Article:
[16] And when the angel stretched forth his hand toward Jerusalem to destroy it, the LORD repented of the evil, and said to the angel who was working destruction among the people, "It is enough; now stay your hand." And the angel of the LORD was by the threshing floor of Arau'nah the Jeb'usite.
</font>
 
Old 06-27-2001, 07:31 PM   #7
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All the nations were blessed...except for these unfortunates, I suppose:

1Sa 15:3 Now go and smite Amalek, and utterly destroy all that they have, and spare them not; but slay both man and woman, infant and suckling, ox and sheep, camel and ass.

(What did the asses do?)

2Ki 17:26 Wherefore they spake to the king of Assyria, saying, The nations which thou hast removed, and placed in the cities of Samaria, know not the manner of the God of the land: therefore he hath sent lions among them, and, behold, they slay them, because they know not the manner of the God of the land.

2Ch 20:23 For the children of Ammon and Moab stood up against the inhabitants of mount Seir, utterly to slay and destroy [them]: and when they had made an end of the inhabitants of Seir, every one helped to destroy another.

Est 8:11 Wherein the king granted the Jews which [were] in every city to gather themselves together, and to stand for their life, to destroy, to slay, and to cause to perish, all the power of the people and province that would assault them, [both] little ones and women, and [to take] the spoil of them for a prey...

Eze 9:6 Slay utterly old [and] young, both maids, and little children, and women: but come not near any man upon whom [is] the mark; and begin at my sanctuary. Then they began at the ancient men which [were] before the house.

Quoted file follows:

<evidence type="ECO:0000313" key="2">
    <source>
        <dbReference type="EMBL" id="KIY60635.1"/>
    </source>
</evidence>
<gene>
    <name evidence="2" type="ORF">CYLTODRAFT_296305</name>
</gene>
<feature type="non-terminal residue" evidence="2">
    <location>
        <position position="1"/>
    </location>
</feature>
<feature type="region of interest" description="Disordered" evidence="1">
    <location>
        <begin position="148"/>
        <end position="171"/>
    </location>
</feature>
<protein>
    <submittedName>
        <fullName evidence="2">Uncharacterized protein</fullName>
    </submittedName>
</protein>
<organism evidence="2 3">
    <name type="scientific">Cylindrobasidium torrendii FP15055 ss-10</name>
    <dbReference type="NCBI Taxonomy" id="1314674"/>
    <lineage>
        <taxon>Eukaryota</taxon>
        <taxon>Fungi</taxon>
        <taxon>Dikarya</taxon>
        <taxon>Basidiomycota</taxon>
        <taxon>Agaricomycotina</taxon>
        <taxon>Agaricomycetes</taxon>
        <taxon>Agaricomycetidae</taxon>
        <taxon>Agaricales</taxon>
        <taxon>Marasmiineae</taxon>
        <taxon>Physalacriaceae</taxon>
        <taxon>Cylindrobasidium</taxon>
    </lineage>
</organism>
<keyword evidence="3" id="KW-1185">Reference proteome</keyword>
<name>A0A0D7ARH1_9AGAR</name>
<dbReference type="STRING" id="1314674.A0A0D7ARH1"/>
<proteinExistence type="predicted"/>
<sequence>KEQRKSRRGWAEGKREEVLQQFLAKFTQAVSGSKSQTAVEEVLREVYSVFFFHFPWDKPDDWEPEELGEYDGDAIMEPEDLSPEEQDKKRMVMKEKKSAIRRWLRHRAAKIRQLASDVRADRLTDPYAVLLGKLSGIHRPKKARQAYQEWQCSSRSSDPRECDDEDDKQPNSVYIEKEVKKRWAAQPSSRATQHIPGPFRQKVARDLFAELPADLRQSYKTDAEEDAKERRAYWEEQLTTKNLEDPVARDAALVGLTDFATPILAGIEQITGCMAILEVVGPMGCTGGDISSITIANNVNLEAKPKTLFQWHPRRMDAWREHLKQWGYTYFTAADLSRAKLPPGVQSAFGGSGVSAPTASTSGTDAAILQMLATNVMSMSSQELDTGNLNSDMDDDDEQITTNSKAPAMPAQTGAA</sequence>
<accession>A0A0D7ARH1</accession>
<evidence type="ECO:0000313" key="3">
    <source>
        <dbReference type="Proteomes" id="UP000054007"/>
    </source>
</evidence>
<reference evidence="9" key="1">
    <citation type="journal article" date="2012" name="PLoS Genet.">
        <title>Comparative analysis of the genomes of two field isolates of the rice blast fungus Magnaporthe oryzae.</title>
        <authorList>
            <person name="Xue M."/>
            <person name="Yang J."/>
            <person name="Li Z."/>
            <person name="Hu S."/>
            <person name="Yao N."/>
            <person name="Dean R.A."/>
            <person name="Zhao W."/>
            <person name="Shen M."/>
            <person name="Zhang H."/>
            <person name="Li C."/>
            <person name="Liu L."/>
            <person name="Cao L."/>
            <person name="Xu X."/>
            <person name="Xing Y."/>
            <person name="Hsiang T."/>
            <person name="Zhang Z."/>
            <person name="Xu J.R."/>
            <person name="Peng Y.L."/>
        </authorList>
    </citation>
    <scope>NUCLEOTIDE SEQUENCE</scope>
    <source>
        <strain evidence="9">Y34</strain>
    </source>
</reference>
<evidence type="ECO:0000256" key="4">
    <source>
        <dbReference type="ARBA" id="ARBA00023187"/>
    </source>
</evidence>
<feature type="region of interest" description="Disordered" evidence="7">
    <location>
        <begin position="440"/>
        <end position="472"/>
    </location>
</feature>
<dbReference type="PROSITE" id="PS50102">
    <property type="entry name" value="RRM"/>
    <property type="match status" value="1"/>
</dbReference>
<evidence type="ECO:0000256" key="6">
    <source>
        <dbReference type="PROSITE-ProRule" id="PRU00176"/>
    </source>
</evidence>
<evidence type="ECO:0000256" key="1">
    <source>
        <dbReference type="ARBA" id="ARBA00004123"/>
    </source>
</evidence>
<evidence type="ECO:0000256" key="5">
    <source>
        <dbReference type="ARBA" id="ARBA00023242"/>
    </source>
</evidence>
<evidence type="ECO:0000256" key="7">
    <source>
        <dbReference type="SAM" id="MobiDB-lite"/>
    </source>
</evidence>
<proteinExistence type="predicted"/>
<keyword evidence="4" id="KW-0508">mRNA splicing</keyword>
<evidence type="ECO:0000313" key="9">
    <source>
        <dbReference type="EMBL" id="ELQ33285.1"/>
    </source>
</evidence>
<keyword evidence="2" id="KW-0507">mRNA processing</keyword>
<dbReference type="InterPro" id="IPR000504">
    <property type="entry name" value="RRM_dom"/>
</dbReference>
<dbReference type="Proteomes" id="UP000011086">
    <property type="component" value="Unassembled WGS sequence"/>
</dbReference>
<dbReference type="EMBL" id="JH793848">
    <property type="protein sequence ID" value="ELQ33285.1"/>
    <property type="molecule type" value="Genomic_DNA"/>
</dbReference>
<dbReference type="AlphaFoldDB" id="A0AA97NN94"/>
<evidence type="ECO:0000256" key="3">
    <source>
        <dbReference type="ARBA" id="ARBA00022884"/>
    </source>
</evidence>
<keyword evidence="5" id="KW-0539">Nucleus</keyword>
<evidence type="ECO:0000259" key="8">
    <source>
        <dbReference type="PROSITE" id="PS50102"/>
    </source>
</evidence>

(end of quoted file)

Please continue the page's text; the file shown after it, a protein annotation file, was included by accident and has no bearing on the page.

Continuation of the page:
Yes. I can feel the love, peace and blessings.

All nations of the earth will be blessed? Really, now. Do you usually believe someone's words...or his actions?

diana
 
Old 06-27-2001, 08:10 PM   #8
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Very funny Diana,
My reply was specifically in answer to Kosh and Kosh only.
I can believe words, but yes I'd agree: Actions are more important. That's why God letting his Son die so that all nations might be blessed is so important.

As to the God changing his mind thing, I'm not a Biblical Innerrantist so I'm not the best person to give you answers to your questions. It looks to me like many of the quoted verses show God changing his mind. But that's probably not what you want to hear from a Christian, is it?
 
Old 06-27-2001, 08:53 PM   #9
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Quote:
<font face="Verdana, Arial" size="2">Originally posted by Tercel:

As to the God changing his mind thing, I'm not a Biblical Innerrantist so I'm not the best person to give you answers to your questions. It looks to me like many of the quoted verses show God changing his mind.
</font>
How do you interpret those verses? Perhaps a storytelling metaphor?
 
Old 06-27-2001, 10:37 PM   #10
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Quote:
<font face="Verdana, Arial" size="2">Originally posted by Tercel:

Perhaps it is you, Kosh, who is doing the scriptural misreading here?
</font>
No, in the OT, the Jewish are clearly
portrayed as being God's chosen people.

Why would that be? Why would the God of
all creation care more about a subset of
them, and then change his mind? Especially
if they are all supposedly descended from Noah?